Interviews & Profiles

Rick Cotton on LaGuardia, World Trade Center, Port Authority Bus Terminal projects

The executive director of the Port Authority of New York and New Jersey has learned a thing or two about getting massive projects to the finish line.

Port Authority of New York and New Jersey Executive Director Rick Cotton speaks to attendees at City & State's Transportation in New York Summit

Port Authority of New York and New Jersey Executive Director Rick Cotton speaks to attendees at City & State's Transportation in New York Summit Phenix Kim

While New York City’s transit systems are slowly recovering from the losses of the coronavirus pandemic, the issue of modernizing these transit systems remains a pressing one. 

Rick Cotton, executive director of the Port Authority of New York and New Jersey, was joined by leading transit experts and government leaders at City & State’s Transportation in New York Summit, to discuss upcoming projects and challenges facing New York’s transit landscape. 

City & State Editor-in-Chief Ralph Ortega held a Q&A with Rick Cotton to discuss major projects at LaGuardia’s airport and Port Authority Bus Terminal. 

I'd like you to talk to us a little bit about what it's been like to see LaGuardia go from zero to hero in these last few months. 

The framework here, if you look at the Port Authority’s three major airports’ passenger surveys in 2014, every single survey puts all three airports last in terms of their capabilities, convenience and passenger experience. Unfortunately, that was the situation and the ambition was to reverse that. The goal is quite literally world class airports. The foundation was the concept of public-private partnerships. Three-quarters of that $8 billion in terms of construction capital was provided by the private sector by our partners and LGP, LaGuardia gateway partners and Delta. The framework for public-private partnerships is you get the advantage of private capital. There's a lot of financial structuring that goes into that, you also get the advantage of private expertise. What the role then becomes in terms of public-private partnership, is the public partner has to set the expectation. The KPIs, the key performance indicators, the private sector has to bring the commitment on time on budget, technology, cutting edge, something else that government is not good at, but the private sector has to monitor and accountability becomes key. … And the goal is attractive, appealing, iconic and very, very importantly, the goal is that the neighborhood's surrounding our airports, the communities, who bear many of the burdens of living close to an airport share. And the MWBE commitment is iron clad, which is 30% of the contracting goes to minority- and women-owned businesses. And I'm proud to say that at LaGuardia, $2.2 billion of contracts went to minority- and women-owned businesses. I don't believe you can do major infrastructure projects, unless you have that kind of engagement with the community, you get community support and it's only then that you can actually push these major projects forward.

I also would like to ask just for a follow up on the transportation options for getting to LGA with Air Train’s demise.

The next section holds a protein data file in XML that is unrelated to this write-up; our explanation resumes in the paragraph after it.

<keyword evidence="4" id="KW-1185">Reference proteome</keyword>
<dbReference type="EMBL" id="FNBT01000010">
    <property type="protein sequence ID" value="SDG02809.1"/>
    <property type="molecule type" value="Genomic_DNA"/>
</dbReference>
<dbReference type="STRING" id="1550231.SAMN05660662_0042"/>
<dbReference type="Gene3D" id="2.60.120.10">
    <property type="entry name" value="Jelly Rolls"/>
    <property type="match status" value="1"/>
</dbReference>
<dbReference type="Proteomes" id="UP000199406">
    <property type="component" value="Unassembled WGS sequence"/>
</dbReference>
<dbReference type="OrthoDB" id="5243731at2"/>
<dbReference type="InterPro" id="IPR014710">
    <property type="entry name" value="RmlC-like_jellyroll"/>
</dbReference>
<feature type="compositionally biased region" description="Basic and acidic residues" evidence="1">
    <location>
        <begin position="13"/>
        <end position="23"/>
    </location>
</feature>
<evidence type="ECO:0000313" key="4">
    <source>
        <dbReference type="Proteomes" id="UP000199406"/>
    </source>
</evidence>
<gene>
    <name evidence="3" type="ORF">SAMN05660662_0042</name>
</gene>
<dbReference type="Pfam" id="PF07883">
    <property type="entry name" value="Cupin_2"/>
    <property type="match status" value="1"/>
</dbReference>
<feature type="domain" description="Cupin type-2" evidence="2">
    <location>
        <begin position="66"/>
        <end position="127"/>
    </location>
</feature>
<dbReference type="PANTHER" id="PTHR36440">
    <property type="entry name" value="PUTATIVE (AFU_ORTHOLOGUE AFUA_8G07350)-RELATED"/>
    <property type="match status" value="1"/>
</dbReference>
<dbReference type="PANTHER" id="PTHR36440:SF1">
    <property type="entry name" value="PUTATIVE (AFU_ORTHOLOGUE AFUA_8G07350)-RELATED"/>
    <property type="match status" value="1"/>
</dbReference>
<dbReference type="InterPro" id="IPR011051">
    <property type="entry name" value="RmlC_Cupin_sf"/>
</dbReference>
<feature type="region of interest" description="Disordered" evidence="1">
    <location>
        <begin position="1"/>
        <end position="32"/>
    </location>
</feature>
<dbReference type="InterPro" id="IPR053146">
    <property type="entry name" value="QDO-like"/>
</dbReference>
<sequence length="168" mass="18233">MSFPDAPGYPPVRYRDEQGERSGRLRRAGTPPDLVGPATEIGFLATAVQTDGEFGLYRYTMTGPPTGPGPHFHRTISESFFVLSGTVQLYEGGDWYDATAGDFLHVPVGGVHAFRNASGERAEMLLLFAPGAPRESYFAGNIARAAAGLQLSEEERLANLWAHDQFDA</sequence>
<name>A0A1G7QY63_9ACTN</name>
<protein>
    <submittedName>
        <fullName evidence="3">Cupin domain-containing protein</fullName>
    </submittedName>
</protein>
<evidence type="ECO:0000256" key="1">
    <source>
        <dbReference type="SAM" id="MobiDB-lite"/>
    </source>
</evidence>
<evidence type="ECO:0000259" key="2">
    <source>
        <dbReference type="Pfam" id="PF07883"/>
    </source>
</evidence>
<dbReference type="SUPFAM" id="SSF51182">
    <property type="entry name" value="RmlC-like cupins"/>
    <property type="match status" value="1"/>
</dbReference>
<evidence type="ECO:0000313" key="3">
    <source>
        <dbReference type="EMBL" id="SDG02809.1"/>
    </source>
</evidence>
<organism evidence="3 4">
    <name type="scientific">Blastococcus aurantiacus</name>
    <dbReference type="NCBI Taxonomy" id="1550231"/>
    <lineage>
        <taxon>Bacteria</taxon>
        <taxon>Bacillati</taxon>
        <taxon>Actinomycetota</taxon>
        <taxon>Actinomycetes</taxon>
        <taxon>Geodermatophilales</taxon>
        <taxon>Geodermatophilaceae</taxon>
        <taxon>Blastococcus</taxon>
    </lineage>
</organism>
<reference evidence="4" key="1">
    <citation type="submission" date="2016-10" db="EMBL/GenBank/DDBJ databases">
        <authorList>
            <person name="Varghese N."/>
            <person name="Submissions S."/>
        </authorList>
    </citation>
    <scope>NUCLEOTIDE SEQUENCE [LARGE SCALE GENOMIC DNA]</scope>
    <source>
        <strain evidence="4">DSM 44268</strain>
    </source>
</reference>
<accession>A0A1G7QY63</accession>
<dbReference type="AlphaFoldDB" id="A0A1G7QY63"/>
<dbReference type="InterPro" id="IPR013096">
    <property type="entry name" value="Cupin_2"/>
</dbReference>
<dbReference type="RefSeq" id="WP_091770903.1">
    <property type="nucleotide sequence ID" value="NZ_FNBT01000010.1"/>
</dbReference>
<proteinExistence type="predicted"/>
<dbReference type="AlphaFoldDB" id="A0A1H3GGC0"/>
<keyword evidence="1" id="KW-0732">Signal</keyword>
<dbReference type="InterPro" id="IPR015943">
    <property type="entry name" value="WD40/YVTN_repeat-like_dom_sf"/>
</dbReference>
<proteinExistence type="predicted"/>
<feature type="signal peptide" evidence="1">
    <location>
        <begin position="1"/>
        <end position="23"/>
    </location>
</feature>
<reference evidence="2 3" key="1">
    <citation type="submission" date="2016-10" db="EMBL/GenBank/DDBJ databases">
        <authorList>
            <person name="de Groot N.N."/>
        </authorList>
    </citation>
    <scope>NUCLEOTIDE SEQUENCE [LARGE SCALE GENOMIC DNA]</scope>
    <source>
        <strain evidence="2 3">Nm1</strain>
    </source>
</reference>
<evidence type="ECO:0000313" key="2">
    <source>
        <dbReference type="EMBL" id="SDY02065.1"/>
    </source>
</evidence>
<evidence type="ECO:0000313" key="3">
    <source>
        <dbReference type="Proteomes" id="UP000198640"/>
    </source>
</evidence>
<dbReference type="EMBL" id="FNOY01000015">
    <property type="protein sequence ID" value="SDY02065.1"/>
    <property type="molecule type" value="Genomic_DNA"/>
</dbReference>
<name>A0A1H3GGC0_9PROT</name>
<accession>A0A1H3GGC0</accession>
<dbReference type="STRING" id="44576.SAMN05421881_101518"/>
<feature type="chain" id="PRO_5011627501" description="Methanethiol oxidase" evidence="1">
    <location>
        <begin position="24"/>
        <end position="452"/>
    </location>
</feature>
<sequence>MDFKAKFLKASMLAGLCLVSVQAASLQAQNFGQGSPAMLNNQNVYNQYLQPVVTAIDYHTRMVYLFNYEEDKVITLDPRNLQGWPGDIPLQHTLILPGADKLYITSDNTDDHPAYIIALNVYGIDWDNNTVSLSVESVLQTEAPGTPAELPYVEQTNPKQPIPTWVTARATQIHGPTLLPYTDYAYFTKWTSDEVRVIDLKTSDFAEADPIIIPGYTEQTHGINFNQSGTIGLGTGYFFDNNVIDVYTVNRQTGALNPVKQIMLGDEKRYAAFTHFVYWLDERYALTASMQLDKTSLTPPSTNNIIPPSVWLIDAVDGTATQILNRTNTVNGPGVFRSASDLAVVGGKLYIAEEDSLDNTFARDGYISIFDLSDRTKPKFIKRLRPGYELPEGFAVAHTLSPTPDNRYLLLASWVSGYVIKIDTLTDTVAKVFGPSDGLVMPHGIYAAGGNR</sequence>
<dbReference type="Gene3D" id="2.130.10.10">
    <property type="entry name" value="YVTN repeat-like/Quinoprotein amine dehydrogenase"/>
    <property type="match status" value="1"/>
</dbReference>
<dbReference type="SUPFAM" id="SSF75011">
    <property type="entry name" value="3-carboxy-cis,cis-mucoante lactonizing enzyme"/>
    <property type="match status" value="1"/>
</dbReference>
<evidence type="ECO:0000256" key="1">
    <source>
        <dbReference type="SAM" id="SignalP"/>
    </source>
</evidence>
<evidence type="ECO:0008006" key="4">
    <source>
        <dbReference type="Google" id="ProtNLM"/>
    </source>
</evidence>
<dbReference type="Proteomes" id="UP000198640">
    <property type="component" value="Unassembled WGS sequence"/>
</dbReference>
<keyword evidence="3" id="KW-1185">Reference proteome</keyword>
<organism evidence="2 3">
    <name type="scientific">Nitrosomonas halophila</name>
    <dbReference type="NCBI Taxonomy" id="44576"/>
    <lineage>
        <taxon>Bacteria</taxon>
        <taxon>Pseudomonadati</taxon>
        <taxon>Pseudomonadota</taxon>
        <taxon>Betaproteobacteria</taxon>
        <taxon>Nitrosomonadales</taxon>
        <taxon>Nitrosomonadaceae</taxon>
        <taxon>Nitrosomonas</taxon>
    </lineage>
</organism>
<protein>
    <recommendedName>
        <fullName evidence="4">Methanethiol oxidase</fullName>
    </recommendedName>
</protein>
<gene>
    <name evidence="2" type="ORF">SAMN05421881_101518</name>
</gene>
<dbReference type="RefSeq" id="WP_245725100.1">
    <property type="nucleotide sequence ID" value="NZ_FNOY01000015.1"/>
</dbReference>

Well, ground transportation access to an airport is a critical component of the passenger experience. In terms of both building and rebuilding an airport, we have to focus on how people are going to get to it and in the New York, New Jersey region, we come to that task, however, with the built environment as it exists. The challenge is, what can you do with our hardscape constraints? But frankly, the costs at the end of the day just ran away from us. We had to increase our cost estimate three or four different times, with marketplace escalation and inflation was the real need to relook. We’re 100% committed to improving bus access. We will create a new nonstop express bus route from the end of the NW line Ditmars Astoria direct to all three terminals at the airport, we will improve working with the MTA the Q 70 Express bus service. Those bus services are seeing very significant increases in terms of the Q 70, in terms of ridership. And that's how we're moving that forward at Newark. There, we're committed to building a brand-new air train service. At JFK, we have this major terminal rebuilding program, we're rebuilding the roadway network. 

Regarding the Select Bus Service that's available on 125th Street, is there an equitable level, a chance that we could see that kind of pricing for any traveler at some point to get to the airports?

Those bus services, the Q 70 at this point, are free. As you point out the M60 Select Bus Service, those bus services will remain at the MTA’s airstrip fare structure. I referenced the cost to build an air train. A lot of commentary on this: building heavy gauge transportation is astronomically expensive. … If you have the occasion to travel through the three stations that were built as additions to the Second Avenue subway, they’re triumphs in terms of spaciousness in terms of functionality, and they're fabulous from a safety point of view, but they are astonishing in terms of their expense. The bus service is going to stay economical, it is going to stay affordable. We need to look at how we can make it better. And we need to look at least the rail options, but only in circumstances where we can really find ways to answer.